By ACE ALEGRE
LA TRINIDAD, Benguet — Social Welfare Secretary Corazon “Dinky” Soliman was “frowned upon” by some sectors when Benguet adopted her as daughter and baptized her “Kadmali,” the name of a local tribal deity, mythical protector and giver of blessings.
“(She) should not make the mistake of assuming that in being bestowed the name “Kadmali” it is a sign that the people of the Cordillera or of its remote town at least have been lifted from poverty,” said Simon Naogsan, spokesman of Cordillera Peoples Democratic Front (CPDF) and an Igorot from Natonin, Mt. Province.
Soliman had visited successful community-driven development projects on May 12 in Besao, Mt. Province under the Kalahi-Cidds program of the DSWD. She was adopted “as manifestation of our peoples’ gratefulness for the Secretary’s concern especially to the poorest of the poor in Mt. Province,” the congressman from Mt. Province, Rep. Maximo Dalog Sr., said.
Rep. Dalog praised the DSWD as a program “done efficiently,” citing Besao which was chosen the model town in the entire country for its successful implementation of the Kalahi-Cidds program.
But Naogsan described the Kalahi-Cidds program as “a farce that attempts to cover up the failure to deliver basic services to the people as promised.”
The CPDF leader cited their assessment and explained that “the Conditional Cash Transfer or Pantawid Pamilyang Pilipino Program (4Ps) covers only a miniscule portion of the Cordillera population, and yet it has so many provisions that virtually reduce the actual dole out. In fact it is a counterinsurgency ploy and milking cow of unscrupulous politicos and agency heads at different levels (of government).”
The P300 per month provision for every school-going child is a drop in the bucket, Naogsan, a former government engineer who joined the New Peoples’ Army in the 90’s, said.
“The facade of benevolence runs counter to the reality that the educational system is so bankrupt even the region’s least impoverished province, Benguet, has a third of its 359 schools lacking basic facilities as a chair for every child,” Naogsan said.
Like all targets of CCT nationwide, some eight to nine of every 10 schools do not have sufficient books for every subject for each student, and significantly lack class rooms to house the school children, the CPDF leader added.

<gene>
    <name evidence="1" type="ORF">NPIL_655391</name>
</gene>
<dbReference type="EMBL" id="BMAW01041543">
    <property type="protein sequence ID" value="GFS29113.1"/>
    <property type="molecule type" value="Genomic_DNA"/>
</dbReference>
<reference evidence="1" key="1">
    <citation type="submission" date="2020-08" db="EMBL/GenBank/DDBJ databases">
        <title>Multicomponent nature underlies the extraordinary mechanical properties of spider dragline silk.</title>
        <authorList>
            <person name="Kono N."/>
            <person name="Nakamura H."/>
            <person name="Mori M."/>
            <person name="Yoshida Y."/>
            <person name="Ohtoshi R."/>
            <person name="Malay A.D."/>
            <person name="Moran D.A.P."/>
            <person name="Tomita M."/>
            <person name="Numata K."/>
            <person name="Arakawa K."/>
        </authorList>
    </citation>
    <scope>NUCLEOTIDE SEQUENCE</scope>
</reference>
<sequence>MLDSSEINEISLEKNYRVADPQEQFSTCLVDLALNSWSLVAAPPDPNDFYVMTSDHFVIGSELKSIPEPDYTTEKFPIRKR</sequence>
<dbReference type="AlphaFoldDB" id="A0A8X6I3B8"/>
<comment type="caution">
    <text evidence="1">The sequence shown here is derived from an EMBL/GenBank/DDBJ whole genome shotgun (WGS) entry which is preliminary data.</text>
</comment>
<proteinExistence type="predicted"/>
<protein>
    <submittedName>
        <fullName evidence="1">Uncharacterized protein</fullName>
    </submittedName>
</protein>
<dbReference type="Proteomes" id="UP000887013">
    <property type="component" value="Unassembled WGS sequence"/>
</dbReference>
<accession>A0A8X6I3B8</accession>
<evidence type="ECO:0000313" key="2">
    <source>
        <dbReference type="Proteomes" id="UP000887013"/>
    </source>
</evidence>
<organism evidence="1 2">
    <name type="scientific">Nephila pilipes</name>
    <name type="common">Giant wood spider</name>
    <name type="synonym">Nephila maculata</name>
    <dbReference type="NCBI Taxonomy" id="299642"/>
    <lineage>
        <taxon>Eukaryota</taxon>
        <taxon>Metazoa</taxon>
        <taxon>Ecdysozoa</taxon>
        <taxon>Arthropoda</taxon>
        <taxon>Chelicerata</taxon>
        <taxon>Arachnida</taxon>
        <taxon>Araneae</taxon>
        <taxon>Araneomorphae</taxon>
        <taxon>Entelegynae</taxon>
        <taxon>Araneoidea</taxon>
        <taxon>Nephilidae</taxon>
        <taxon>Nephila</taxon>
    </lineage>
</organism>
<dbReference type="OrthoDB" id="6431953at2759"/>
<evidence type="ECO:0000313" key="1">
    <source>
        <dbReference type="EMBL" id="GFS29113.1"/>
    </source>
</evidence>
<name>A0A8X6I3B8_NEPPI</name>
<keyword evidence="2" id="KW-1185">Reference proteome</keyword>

Before Soliman was bestowed the Igorot “gesture,” she boasted in Baguio “that the whole DSWD family all the more is challenged to bring in successful programs, especially social upliftment projects that invests on the poor,” citing “challenges in the highland Cordillera region like its terrain in mountains.” The treasures in the mountains, (minerals and natural resources in CAR), she stressed, “should redound to the benefit of the people”.
According to DSWD-Cordillera, there are 54,000 families in the region under the CCT and it is projected to increase further with its dive to include all towns in CAR in 2012.
In 2013, all 10 towns in Mt. Province will be under the CCT, making it supposedly 100 percent-covered.
Around the country, there are about 3,000,005 Filipino families benefitting from the CCT and DSWD hopes to add 700,000 more families next year.
But Naogsan sees the 4Ps as a failure, “when it requires medical checkups before each of the supposed 54,000 beneficiary families in the region can avail of the fund, knowing that only 3-4 out of every 10 CCT municipalities nationwide has a doctor or a nurse for every 20,000 citizens, or just one midwife for every 5,000.”
As such the poor beneficiary family has to travel or walk to the provincial capital that is sometimes a hundred kilometers away, spending in advance so much of the allocated CCT fund, just to have a regular checkup, the rebel group spokesperson said.
Naogsan also charged that the CCT program, “like most other government dole-out projects, is so anomalous that over 1,000 families were delisted from the program last year, 164 of them from the Cordillera region alone last August 2011.”
Naogsan said such “gimmickry” cannot “hide from the public the fact that the current CCT program is funded largely by a 25-year loan that would bleed our children and grandchildren some P44.31 billion more in interest and payments come maturity period.”
The poor families know, Naogsan said, “that it is not Kadmali but Ay Mali for the DSWD, and that Pres. Aquino should listen to the real clamor of the people for genuine development, national industrialization and agrarian revolution.”